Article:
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DMAA as a Dietary Ingredient

DMAA as a Dietary Ingredient DMAA (1,3-dimethylamylamine) is an aliphatic amine added to some dietary supplement (DS) products. We are responding to the Research Letter by Cohen,1 in which he discussed natural occurrence of DMAA, as well as labeling it a potent “amphetamine derivative” linked in case reports and the news media to adverse cardiovascular toxic effects. We would like to offer the following points in the interest of moving forward the discussion of the health effects of DMAA within the context of sound toxicological and risk assessment principles. We begin by correcting the assertion by Cohen1 that DMAA is an amphetamine derivative. DMAA is not synthesized from amphetamine or amphetamine-like compounds, nor does it possess a terminal benzyl constituent found in amphetamine and catechols that is needed to induce specific neurotransmitter release cascades, in addition to providing adrenergic neuronal stimulation. Cohen1 cited a Health Canada review that concluded there is no credible evidence of DMAA as a plant constituent. However, other studies not considered by Health Canada have reported confirmation of the presence of DMAA in the geranium plant (68-496 ng/g, Fleming et al2) and oil (14 ppb–13 ppm, Li et al3). Cohen1 discussed DMAA hazards by referencing case studies but did not consider the dose response for DMAA or multiple published clinical studies of the effects from DMAA intake levels recommended by a DS manufacturer. He cited cases of DMAA abuse that presented with cardiovascular pathologic conditions involving unknown or higher than DS label–recommended levels of DMAA consumption. Cohen1 mentioned 1 of 6 published clinical trials of volunteers consuming DMAA-containing products for up to 10 weeks4 but did not note that increases in observed blood pressure were approximately 15% above resting baseline levels and transient. None of the adverse effects reported in the case studies occurred during this or any of the other 5 clinical studies involving subjects consuming DMAA. The clinical studies also reported clinical chemical, hematologic, urinalysis, and metabolic panels indicating no effect on liver and renal function after extended use at recommended intake levels. Any discussion on the safety of DMAA in particular and DS in general is informative only if appropriate data weighting is used when comparing controlled experimental exposure studies with case reports of questionable estimates of DS intake. The call by Cohen1 for immediate recall of all DMAA-containing products is not based on data analysis using sound principles of risk assessment. Back to top Article Information Correspondence: Dr Rodricks, Environ International Corporation, 4350 Fairfax Dr, Ste 300, Arlington, VA. 22203 (jrodricks@environcorp.com). Conflict of Interest Disclosures: The authors' opinions in this letter arise following data analysis funded by USPLabs LLC. Drs Rodricks and Lumpkin provided interpretation of safety data for DMAA and DMAA-containing products. References 1. Cohen PA. DMAA as a dietary supplement ingredient. Arch Intern Med. 2012;172(13):1038-103922566490PubMedGoogle ScholarCrossref 2. Fleming HL, Ranaivo PL, Simone PS. Analysis and confirmation of 1,3-DMAA and 1,4-DMAA in geranium plants using high performance liquid chromatography with tandem mass spectrometry at ng/g concentrations. Anal Chem Insights. 2012;7:59-7823225994PubMedGoogle Scholar 3. Li JS, Chen M, Li ZC. Identification and quantification of dimethylamylamine in geranium by liquid chromatography tandem mass spectrometry. Anal Chem Insights. 2012;7:47-5822915838PubMedGoogle Scholar 4. Whitehead PN, Schilling BK, Farney TM, et al. Impact of a dietary supplement containing 1,3-dimethylamylamine on blood pressure and blood borne markers of health: a 10-week intervention study. Nutr Metab Insights. 2012;5:33-39Google Scholar http://www.deepdyve.com/assets/images/DeepDyve-Logo-lg.png JAMA Internal Medicine American Medical Association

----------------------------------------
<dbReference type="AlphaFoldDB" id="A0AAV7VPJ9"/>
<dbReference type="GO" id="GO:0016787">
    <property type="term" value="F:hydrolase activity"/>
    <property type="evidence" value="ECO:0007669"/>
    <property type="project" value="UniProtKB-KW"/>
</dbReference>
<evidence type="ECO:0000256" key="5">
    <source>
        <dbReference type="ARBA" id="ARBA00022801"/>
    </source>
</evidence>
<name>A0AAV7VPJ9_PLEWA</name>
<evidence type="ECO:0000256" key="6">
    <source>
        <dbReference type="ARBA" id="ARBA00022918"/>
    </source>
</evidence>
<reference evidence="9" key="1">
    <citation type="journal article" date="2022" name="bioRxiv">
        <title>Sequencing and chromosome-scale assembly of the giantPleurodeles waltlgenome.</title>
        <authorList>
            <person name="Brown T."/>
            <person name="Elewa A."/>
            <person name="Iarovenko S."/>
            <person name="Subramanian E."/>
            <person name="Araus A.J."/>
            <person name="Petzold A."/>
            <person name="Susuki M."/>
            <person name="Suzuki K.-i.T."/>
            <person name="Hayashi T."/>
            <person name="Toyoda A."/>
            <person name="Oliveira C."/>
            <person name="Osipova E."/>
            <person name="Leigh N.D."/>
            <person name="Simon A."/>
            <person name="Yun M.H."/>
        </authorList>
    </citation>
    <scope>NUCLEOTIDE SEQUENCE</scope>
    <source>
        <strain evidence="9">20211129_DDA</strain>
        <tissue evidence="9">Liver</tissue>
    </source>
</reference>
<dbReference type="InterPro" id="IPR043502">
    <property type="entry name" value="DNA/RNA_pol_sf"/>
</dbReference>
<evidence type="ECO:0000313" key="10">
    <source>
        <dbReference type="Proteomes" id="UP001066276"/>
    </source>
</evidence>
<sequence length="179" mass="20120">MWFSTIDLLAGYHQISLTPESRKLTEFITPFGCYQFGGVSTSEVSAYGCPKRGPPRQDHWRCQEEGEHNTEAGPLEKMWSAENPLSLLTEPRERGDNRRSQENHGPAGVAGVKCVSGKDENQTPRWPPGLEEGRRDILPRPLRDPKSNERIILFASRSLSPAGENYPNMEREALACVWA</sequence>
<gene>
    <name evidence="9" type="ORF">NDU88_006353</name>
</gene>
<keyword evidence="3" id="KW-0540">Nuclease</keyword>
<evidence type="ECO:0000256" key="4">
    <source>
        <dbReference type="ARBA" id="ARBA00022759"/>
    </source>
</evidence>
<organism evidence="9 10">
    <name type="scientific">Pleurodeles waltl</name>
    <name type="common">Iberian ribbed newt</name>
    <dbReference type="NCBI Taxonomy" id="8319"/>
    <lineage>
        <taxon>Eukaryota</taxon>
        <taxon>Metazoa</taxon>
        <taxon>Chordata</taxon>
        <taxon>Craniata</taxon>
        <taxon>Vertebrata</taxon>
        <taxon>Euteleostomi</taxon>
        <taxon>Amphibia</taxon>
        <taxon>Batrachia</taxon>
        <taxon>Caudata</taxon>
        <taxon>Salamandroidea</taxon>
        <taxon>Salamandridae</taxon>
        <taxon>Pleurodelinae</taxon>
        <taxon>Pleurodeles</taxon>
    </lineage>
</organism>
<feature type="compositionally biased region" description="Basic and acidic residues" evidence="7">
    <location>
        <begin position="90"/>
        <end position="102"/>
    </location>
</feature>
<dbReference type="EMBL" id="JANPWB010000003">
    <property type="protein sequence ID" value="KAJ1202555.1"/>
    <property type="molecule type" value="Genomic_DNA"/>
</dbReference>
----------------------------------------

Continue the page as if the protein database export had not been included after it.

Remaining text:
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Publisher
American Medical Association